Sweet potato root, stained with acridine-orange
Bacillus subtillis, stained with acridine-orange
Spinach root, stained with acridine-orange
Spinach leaves, stained with acridine-orange
Diatoms, stained with acridine-orange
Phylum Chordata evolved in ancient seas over 530 million years ago as shown by fossils (Pikaia) discovered in the Burgess Shales.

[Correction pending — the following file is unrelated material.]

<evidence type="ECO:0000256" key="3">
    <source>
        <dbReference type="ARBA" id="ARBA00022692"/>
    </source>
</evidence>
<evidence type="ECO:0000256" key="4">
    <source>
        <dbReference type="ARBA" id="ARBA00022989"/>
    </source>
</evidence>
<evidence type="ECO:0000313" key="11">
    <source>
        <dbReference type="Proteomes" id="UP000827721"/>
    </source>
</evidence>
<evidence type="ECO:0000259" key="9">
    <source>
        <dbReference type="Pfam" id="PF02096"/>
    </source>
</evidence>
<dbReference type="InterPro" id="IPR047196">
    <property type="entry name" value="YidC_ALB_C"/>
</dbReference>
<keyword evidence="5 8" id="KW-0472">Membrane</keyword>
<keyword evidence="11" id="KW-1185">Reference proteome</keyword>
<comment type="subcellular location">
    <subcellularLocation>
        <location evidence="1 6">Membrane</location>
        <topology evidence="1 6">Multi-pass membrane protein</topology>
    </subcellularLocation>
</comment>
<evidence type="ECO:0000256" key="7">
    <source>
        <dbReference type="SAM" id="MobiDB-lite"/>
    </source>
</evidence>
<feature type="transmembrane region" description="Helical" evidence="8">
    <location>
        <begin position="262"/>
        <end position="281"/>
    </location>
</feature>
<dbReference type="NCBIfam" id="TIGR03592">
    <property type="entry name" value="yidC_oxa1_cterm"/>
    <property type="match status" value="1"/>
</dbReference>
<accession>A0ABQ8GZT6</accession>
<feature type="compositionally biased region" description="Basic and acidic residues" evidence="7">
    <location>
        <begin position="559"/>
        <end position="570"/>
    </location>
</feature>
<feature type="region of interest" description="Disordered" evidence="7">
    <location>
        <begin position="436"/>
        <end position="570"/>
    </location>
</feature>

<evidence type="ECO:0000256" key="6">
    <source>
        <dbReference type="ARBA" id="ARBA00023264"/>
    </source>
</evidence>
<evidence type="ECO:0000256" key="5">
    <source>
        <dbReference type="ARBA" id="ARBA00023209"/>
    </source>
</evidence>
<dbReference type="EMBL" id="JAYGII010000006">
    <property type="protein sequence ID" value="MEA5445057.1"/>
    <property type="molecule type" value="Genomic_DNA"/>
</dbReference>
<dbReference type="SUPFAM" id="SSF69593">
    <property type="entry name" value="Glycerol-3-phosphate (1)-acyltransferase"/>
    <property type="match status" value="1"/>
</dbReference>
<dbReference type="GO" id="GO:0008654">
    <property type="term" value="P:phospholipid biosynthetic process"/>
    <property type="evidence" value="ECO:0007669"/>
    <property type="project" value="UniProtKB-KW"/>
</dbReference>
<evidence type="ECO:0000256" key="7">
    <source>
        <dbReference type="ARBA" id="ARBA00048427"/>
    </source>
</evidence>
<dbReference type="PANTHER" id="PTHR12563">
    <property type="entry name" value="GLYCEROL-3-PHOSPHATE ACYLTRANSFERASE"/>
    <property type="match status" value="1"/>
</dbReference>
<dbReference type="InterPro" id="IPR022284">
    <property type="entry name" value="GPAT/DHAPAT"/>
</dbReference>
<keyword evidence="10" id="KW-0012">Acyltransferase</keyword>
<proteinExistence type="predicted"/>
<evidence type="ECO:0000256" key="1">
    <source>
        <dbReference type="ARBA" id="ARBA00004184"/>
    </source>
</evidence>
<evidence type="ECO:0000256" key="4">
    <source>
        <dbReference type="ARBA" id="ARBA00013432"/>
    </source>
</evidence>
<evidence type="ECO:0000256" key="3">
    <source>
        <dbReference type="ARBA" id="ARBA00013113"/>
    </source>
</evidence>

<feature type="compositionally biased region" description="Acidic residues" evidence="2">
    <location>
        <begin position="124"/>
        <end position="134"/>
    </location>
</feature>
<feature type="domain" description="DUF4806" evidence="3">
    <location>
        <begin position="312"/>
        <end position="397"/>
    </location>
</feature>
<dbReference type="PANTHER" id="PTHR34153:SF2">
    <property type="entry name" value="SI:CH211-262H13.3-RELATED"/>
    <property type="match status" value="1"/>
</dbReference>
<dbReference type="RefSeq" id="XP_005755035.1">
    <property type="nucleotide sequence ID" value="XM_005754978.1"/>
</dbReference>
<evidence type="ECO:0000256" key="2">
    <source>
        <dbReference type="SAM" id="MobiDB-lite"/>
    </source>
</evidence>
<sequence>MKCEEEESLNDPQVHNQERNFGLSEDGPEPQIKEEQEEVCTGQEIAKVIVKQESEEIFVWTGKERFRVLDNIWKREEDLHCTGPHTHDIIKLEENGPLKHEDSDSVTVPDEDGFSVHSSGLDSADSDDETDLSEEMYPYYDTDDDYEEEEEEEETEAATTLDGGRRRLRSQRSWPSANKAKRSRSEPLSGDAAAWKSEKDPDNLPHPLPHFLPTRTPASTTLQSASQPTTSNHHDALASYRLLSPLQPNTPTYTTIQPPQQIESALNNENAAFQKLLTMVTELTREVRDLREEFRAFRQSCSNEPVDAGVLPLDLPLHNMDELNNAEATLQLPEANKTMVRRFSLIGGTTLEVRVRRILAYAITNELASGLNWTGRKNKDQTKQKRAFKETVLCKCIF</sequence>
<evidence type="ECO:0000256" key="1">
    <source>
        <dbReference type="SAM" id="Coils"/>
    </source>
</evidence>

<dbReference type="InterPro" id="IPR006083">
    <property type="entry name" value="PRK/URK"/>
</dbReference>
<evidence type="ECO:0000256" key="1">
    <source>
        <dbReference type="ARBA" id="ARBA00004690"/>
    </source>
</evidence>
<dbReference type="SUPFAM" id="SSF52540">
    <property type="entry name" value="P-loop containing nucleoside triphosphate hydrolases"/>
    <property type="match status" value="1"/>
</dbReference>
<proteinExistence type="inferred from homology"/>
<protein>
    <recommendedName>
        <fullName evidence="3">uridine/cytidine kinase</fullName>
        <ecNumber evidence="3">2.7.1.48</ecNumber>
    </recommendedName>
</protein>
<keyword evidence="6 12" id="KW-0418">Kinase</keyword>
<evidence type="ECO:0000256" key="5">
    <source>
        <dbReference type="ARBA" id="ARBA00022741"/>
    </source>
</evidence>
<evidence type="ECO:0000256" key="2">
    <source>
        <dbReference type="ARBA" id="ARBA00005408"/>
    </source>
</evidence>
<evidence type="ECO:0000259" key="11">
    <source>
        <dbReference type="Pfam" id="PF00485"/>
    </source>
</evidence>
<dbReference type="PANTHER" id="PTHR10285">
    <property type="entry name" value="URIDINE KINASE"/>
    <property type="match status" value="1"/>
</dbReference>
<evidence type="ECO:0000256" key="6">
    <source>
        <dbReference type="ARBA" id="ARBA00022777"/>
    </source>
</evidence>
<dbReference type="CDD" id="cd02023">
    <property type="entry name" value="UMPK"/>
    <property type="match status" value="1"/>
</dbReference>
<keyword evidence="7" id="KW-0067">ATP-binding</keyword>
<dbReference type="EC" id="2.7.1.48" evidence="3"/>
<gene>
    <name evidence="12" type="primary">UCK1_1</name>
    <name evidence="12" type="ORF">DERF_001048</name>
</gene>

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Phylum Chordata evolved in ancient seas over 530 million years ago as shown by fossils (Pikaia) discovered in the Burgess Shales. The unique features of this group: a supporting rod, a hollow dorsal nerve cord, post-anal tail, and pharyngeal gills are investigated in modern animals - tunicates, lancelets (Branchiostoma or Amphioxus), hagfish, cartilaginous fish and the other groups of vertebrates. Key adaptations leading to the diversification and proliferation of the modern vertebrate groups, from fish to mammals, are explored through fossil evidence, living examples and animation. (2006).